The second game I created (Music Mania) is intended to allow pre-verbal children born blind to develop digital skills and comfort with technology. While sighted children are interacting with technology (swiping and playing digital games) at an early age, their peers who are non-visual are unable to do the same. Children born blind rely on spoken language in order to interact with the games and other digital technologies that are currently available, and are therefore unable to acquire digital literacy at the same early age as their sighted peers.
About the projects
SPIFIND is an eye gaze based game for children. In the game, there is a dark room , spiders, and a flashlight. The individual playing the game has control of the flashlight. As the beam of light from the flashlight is moved around the room the spiders appear. The goal is to capture as many spiders as possible. The movement of the flashlight is operated by the movement of the game-player’s eyes. When the beam of light is on the spider, the child can dwell (hold focus) or blink to capture it. Capturing a spider needs to be done in a given time limit. The number of spiders captured is reflected on the scoreboard.
This game aims to provide opportunities for free exploration and lets the child explore, play and make mistakes without direct intervention from an adult. It helps refine eye gaze
control and accuracy at an early age.
MUSIC MANIA is a simple game where kids can play music using computer keyboard keys. Music is a wonderful resource for an infant born blind, as exposure to music can enhance a child’s natural ability to decode sounds and words.2, 3 When the child presses a key, it produces a sound. Eventually, the child will figure out that he or she is making that sound him/herself and this is an important step towards mental development. Pressing any key produces a different musical sound which can provide a sense of accomplishment in a fun and joyful way.
Children often sway and move their hands in response to music.4 It can help improve motor skills and be a valuable step towards digital literacy. Music Mania was created to support the learning of the location of different keys on a conventional keyboard (QWERTY). Understanding the layout of a conventional keyboard can then help with the exploration and discovery of different technologies.
Play Music Mania here.
Implementation & Technical Details
- Relaying instructions: finding ways to communicate how the game works and finding solutions to do this was really tough and challenging. I created visual tutorials with animated gifs to help children understand the game.
- Designing the scenes and deciding the appropriate animations and music required a lot of research that included the following sources:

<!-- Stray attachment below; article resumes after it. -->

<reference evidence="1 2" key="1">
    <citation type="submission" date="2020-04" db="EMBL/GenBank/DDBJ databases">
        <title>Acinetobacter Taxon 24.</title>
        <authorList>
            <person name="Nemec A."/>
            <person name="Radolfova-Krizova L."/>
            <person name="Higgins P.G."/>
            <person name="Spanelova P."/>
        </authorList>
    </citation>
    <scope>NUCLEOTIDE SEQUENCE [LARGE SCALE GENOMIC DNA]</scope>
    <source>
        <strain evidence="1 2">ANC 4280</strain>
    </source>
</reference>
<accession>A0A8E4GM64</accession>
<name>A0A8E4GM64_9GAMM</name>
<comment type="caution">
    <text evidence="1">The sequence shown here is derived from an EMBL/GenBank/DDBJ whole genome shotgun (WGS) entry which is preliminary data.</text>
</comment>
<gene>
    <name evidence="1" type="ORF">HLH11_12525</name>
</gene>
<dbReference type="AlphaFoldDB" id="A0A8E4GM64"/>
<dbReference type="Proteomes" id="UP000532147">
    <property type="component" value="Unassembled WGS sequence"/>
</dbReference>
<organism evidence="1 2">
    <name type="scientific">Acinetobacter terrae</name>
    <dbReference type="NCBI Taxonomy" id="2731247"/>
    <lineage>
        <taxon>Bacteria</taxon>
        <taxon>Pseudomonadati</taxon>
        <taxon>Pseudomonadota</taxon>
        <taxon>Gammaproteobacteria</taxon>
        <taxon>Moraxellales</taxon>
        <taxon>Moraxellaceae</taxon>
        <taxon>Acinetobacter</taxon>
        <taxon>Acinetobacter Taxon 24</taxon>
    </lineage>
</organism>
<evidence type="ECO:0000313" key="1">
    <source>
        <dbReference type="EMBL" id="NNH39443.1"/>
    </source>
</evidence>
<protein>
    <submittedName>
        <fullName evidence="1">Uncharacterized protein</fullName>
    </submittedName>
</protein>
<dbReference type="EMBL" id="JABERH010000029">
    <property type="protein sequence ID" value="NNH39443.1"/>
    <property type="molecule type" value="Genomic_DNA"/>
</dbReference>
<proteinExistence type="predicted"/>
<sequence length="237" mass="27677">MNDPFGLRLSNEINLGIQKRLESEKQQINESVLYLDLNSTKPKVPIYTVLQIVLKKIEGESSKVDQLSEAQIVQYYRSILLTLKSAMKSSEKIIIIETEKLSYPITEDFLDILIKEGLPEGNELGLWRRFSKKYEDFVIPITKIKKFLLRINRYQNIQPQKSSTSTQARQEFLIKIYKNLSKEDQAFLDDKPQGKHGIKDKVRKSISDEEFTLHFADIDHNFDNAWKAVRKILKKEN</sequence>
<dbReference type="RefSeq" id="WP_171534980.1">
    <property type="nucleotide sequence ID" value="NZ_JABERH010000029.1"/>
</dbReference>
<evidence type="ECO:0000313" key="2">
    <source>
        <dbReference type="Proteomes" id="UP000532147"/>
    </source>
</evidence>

- https://docs.google.com/document/d/1A9rZAL3beDyLzO9u92KMELURc9shbDDrhEnUJmzunG0/edit?usp=sharing (audio related research)
- Arranging eye gaze equipment was a big challenge. The US based Tobii group helped by sending me complimentary eye gaze equipment for my project. I am really grateful for their kind help and support.
- Based on feedback from my mentors a number of design changes had to be implemented from time to time to make sure the game remained fun and accessible. When facing these challenges, my mentors were very supportive.
Music Mania is at an early stage of development and there are many details to be worked out. I plan to do more research and hope to continue development of this game beyond the GSoC project timeframe.
Pillars of Success — My mentors!
This was the first time I participated in GSoC. Even though I had some previous experiences working with open source communities, I could never have imagined getting this much exposure.
The support and responsiveness of my mentors made it easy for me to achieve milestones within the timeline. Meeting with them every week and discussing my progress and problems helped me to keep things moving. Always providing quick feedback to my questions and concerns, they made it really easy for me to solve issues which occurred during implementation. I cannot thank them enough for always guiding me and helping me emerge as a better programmer.
Finally, I would like to thank the Inclusive Design Institute for giving me this wonderful opportunity. Without my mentors, the IDRC team, and the Beit Issie Shapiro Team, I wouldn’t have been able to complete this project. I hope that I was able to give something back to the community. I’m planning to contribute to the community in the near future and provide help in whatever way possible.
Thank you Google!
Doing a big open source contribution was one thing I always dreamed of. Without Google I wouldn’t have gotten this opportunity to meet these amazing people and get this invaluable experience. Thank you Google for giving me this opportunity!